“Since coming to Denmark two years ago, my 24-year-old festival virginity seems to be a thing of sheer unbelief,” he said. “Upon informing the inquisitive Dane of my disinterest in music festivals I summarily receive a noise akin to  a dying sea otter, followed by a fantastically enthusiastic ‘ROSKILDE IS THE BEST EXPERIENCE YOU WILL EVER HAVE!’. So this year I’m going to do it, take the plunge, get down and dirty, and see if this Roskilde festival is all it’s cracked up to be. 
Don’t worry, us veterans will look out for him. 
7. How much of a mess will be left behind?
Another perennial Roskilde query. Once the maddening crowds have left and the camping grounds resemble an apocalyptic dystopia, the question of who will clean up the mess always arises. Roskilde Festival incurs significant expenses each year in mopping up after its hedonistic guests, who leave behind everything from fully functional tents to rich stocks of tinned food. Much of what is abandoned is donated to worthy causes. 
8. Will Roskilde fix its 'collector problem'?
Continuing on the same tangent, Roskilde’s guests drink over one million litres of beer every year, resulting in millions of beer cans spread around the festival grounds. Denmark’s can remuneration system ensures that many of these cans are recycled, thanks to an influx of hundreds of can collectors primarily from Africa and the Roma community at events such as Roskilde. Those collectors help recycle cans and bottles while earning some money for themselves, but their interaction with festival guests isn't always as happy as in the video above.
The collectors become an underclass that works in poor conditions, often marred by racist overtones and abusive reactions from merrymakers. They have also faced notoriously long lines in recent years to collect their deposits but organizers have worked hard to improve conditions for those who clean up after the rest of us.
The Roskilde Festival begins on Saturday, June 25th and runs through Saturday, July 2nd. The first four days serve as “warm-up” and feature a number of up-and-coming Nordic acts and scores of activities on the campgrounds. The main music line-up begins on Wednesday, June 29th.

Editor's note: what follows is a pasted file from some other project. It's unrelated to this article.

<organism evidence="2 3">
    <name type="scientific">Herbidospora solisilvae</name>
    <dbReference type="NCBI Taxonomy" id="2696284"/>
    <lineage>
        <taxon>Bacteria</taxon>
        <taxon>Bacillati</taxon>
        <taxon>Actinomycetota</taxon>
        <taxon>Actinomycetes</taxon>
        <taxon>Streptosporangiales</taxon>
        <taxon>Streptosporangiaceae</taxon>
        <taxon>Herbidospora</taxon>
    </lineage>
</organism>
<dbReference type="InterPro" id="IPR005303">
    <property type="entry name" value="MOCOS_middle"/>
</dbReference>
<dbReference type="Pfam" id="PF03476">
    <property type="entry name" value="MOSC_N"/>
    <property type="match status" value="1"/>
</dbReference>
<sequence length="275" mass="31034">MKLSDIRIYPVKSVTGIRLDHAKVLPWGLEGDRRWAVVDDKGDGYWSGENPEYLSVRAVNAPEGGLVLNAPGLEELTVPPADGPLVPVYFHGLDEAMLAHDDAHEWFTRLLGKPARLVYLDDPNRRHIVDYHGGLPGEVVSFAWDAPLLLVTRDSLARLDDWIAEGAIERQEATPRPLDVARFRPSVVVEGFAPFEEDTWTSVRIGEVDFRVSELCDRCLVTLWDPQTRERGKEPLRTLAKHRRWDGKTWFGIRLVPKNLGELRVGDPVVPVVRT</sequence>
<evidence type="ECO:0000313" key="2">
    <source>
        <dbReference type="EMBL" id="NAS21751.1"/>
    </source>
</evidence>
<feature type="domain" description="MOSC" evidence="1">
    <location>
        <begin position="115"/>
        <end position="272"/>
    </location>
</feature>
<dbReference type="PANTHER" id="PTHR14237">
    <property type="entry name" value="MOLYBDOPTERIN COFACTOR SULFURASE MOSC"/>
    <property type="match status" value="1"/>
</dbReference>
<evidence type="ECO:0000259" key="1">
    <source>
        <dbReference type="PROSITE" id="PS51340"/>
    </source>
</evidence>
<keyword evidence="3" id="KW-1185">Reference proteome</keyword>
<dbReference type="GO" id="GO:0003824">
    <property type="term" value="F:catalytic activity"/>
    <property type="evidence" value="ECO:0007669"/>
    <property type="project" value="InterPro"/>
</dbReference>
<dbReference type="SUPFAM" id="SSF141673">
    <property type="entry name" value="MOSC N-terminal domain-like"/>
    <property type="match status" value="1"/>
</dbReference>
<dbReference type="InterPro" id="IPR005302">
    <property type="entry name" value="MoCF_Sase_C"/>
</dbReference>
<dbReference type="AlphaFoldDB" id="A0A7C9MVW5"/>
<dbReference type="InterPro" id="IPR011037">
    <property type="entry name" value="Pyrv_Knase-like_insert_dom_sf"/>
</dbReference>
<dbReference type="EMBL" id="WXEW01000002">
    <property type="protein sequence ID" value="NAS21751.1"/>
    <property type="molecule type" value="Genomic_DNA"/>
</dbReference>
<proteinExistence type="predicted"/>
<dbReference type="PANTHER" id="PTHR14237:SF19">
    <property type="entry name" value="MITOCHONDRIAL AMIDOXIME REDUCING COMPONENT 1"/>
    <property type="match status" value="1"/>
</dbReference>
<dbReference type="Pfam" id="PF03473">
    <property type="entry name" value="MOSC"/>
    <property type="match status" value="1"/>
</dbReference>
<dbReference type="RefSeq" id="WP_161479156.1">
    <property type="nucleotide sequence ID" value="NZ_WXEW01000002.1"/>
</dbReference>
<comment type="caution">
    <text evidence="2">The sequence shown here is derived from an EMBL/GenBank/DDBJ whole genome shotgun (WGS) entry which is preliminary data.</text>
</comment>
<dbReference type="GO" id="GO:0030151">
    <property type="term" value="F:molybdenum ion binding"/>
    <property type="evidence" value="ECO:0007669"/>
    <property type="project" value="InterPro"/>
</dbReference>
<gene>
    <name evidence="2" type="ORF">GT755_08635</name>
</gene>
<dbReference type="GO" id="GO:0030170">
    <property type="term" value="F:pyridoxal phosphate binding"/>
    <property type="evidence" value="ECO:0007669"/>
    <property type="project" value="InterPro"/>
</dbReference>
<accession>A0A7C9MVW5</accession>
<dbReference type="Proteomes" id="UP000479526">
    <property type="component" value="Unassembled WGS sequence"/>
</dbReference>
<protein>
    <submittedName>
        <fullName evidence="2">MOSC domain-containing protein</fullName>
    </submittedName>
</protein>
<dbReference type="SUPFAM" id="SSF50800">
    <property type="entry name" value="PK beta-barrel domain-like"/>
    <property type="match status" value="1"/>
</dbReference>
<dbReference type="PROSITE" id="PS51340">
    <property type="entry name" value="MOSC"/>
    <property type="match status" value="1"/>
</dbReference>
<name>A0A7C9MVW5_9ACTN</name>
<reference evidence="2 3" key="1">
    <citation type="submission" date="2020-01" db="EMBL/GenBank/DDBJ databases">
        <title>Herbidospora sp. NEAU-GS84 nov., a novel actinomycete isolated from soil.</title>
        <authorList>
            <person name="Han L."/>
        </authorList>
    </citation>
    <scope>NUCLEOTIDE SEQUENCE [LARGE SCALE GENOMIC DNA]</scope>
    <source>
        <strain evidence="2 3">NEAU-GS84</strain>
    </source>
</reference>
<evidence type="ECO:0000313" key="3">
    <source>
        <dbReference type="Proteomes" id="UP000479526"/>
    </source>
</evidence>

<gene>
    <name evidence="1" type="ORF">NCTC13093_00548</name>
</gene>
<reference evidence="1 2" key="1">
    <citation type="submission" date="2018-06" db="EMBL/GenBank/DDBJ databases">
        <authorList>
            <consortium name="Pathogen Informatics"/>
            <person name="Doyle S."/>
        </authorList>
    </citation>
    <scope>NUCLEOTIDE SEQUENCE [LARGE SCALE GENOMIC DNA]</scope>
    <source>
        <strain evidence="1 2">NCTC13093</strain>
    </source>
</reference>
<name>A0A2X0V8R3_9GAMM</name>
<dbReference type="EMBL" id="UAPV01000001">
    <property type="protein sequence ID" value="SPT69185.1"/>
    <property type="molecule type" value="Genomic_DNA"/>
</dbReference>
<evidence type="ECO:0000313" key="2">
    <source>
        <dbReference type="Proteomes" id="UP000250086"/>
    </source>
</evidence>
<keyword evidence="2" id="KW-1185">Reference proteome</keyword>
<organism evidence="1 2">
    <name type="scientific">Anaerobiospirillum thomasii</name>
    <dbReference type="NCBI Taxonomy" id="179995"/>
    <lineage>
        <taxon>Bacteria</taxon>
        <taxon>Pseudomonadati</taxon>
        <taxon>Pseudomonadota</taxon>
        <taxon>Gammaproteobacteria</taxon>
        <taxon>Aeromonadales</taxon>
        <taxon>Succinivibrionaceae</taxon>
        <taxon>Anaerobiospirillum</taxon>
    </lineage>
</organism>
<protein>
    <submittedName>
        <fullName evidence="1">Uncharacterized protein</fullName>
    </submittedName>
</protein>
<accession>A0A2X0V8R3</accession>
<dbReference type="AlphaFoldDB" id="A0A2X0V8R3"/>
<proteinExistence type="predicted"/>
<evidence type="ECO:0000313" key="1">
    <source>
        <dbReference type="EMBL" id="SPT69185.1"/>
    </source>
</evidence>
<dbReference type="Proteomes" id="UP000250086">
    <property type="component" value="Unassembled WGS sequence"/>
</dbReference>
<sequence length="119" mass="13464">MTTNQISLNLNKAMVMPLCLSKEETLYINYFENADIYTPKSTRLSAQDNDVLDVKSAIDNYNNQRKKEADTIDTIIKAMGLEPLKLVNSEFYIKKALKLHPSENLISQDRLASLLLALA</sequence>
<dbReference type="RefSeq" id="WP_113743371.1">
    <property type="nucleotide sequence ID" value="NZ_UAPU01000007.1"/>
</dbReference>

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Denmark’s summer music festival hopes fade

The possibility of large-scale music festivals taking place in Denmark this summer has been described as “unrealistic” following the publication of expert recommendations for coronavirus-safe events.

Denmark’s summer music festival hopes fade
The Roskilde Festival during the glorious summer of 2018. Photo: Sofie Mathiassen/Ritzau Scanpix

Music events such as the Roskilde Festival, the largest of its kind in northern Europe, would not be able to take place as normal and must be without overnight guests under the recommendations, submitted in report form by an expert advisory group to the government on Friday.

The group, appointed as part of the national reopening plan, was tasked with looking at how festivals and other large events can take place this summer.

The recommendations will provide the basis political discussions which will form an agreement over large events which will be integrated into the reopening plan.

READ ALSO: Denmark enters new phase of reopening plan: Here’s what changed on April 21st

Seven various scenarios, including one for outdoors, standing events, were considered by the expert group in forming its recommendations. Two phases have been set down for eased restrictions on large events, which are currently banned due to the public assembly limit.

In the final phase of the restrictions towards the end of the summer, a maximum of 10,000 people would be permitted to attend an event. All attendees would be required to present a valid corona passport, and audiences would be split into sections of 2,000.

Although that could provide a framework for some events to take place, Roskilde Festival, which normally has a total of around 130,000 guests and volunteers including sprawling camping areas, appears to be impossible in anything resembling its usual format.

The festival was also cancelled in 2020.

Roskilde Festival CEO Signe Lopdrup, who was part of the expert group, said the festival was unlikely to go ahead should it be required to follow the recommendations.

“Based on the recommendations, we find it very difficult to believe it is realistic to organise festivals in Denmark before the end of the summer,” Lopdrup said in a written comment to broadcaster DR.

The restrictions would mean “that it is not possible to go ahead with the Roskilde Festival. That’s completely unbearable. But that’s where we’ve ended,” she added.

The news is potentially less bleak for other types of event with fewer participants, with cultural and sporting events as well as conferences also included in the recommendations submitted by the group.

Parliament has previously approved a compensation scheme for major events forced to cancel due to coronavirus measures this summer.